How a Right Understanding of the Doctrine of the Fall Can Promote Love
Jesus identifies with the needy such that whatever is done to or for them, He takes as having been done to Himself. Among other things, to be a disciple of Jesus means, by the grace of God, we must, not only consider this in theory, but do it. This standard is so high that we usually fall woefully short of it, especially when we fail to treat other people as we would have them treat us.
A helpful doctrine to appeal to in this regard is the doctrine of the Fall. Martin Luther was well known for having said that redeemed Christians are "Simul Iustus et Peccator" or "At the same time righteous and a sinner". Although Christ has broken our bondage to sin, we are still susceptible to sins in which we don't treat others as we should. Gossip, as one example, misapprehends the reality that every day you and I (and everyone else), could easily have plenty of fodder that could be a matter of public gossip. Just consider many of the thoughts and desires you had this week, and what if they were to be projected on a screen for all to see? All of us would be ashamed. What if your family and neighbors could see everything you have thought? Why is this worth considering? Because every time we gossip and belittle, criticize and disparage others what we are doing is postulating that others have sin or weaknesses that you regard as not having in yourself. And when we do this are we taking our own sin seriously? We think ourselves too highly. The fact that we continually and desperately need the gospel as much as any other should therefore keep us humble as we consider any good gifts we have. Keeping this in mind, especially when you are communicating the gospel, will drive up your empathy to others, since we are a needy people.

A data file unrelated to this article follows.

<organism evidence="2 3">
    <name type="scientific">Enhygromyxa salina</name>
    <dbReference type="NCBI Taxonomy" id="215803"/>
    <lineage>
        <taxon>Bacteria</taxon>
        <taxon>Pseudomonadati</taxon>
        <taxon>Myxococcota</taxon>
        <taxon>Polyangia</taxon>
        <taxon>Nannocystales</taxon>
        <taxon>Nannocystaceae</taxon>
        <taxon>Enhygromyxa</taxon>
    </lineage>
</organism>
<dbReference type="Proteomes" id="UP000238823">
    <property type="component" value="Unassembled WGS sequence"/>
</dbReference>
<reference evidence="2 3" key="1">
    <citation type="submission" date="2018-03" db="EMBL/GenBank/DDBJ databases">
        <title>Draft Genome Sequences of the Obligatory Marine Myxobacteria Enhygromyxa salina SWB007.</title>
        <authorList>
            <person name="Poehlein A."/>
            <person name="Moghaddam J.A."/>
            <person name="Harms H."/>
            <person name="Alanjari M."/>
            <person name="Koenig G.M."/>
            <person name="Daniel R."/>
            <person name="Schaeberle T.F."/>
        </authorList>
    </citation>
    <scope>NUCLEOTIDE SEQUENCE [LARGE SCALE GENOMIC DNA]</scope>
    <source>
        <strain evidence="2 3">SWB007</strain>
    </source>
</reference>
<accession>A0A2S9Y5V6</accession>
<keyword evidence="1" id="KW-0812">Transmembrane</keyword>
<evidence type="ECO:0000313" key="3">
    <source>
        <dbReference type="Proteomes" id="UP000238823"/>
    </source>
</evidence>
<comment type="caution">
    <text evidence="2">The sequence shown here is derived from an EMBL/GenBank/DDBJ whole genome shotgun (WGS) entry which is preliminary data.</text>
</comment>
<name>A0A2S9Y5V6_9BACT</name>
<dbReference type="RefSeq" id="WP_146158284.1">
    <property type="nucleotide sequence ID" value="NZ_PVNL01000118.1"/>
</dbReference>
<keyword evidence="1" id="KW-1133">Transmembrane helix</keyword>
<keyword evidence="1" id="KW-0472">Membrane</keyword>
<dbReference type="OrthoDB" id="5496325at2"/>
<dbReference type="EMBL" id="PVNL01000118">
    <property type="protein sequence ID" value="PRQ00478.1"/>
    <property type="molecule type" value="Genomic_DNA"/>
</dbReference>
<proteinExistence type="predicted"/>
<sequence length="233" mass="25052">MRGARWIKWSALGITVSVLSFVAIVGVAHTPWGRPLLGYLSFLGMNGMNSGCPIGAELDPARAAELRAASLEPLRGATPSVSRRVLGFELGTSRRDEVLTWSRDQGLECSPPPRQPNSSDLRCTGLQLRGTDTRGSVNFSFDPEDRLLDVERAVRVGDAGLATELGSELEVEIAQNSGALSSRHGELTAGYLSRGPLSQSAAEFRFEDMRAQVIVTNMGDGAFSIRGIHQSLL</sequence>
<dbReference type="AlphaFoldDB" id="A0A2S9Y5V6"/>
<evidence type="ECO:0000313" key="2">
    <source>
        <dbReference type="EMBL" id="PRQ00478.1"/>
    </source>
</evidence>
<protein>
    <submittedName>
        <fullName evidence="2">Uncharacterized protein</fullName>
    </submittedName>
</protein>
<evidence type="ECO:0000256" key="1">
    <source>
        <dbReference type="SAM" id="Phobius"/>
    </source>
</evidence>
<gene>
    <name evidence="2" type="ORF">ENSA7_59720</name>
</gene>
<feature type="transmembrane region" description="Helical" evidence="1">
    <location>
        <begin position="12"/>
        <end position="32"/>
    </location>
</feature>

Love or Die: Christ's Wake-up Call to the Church by Alexander Strauch
The Difficult Doctrine of the Love of God by D.A. Carson
How to Love Difficult People: Receiving and Sharing God's Mercy (CCEF)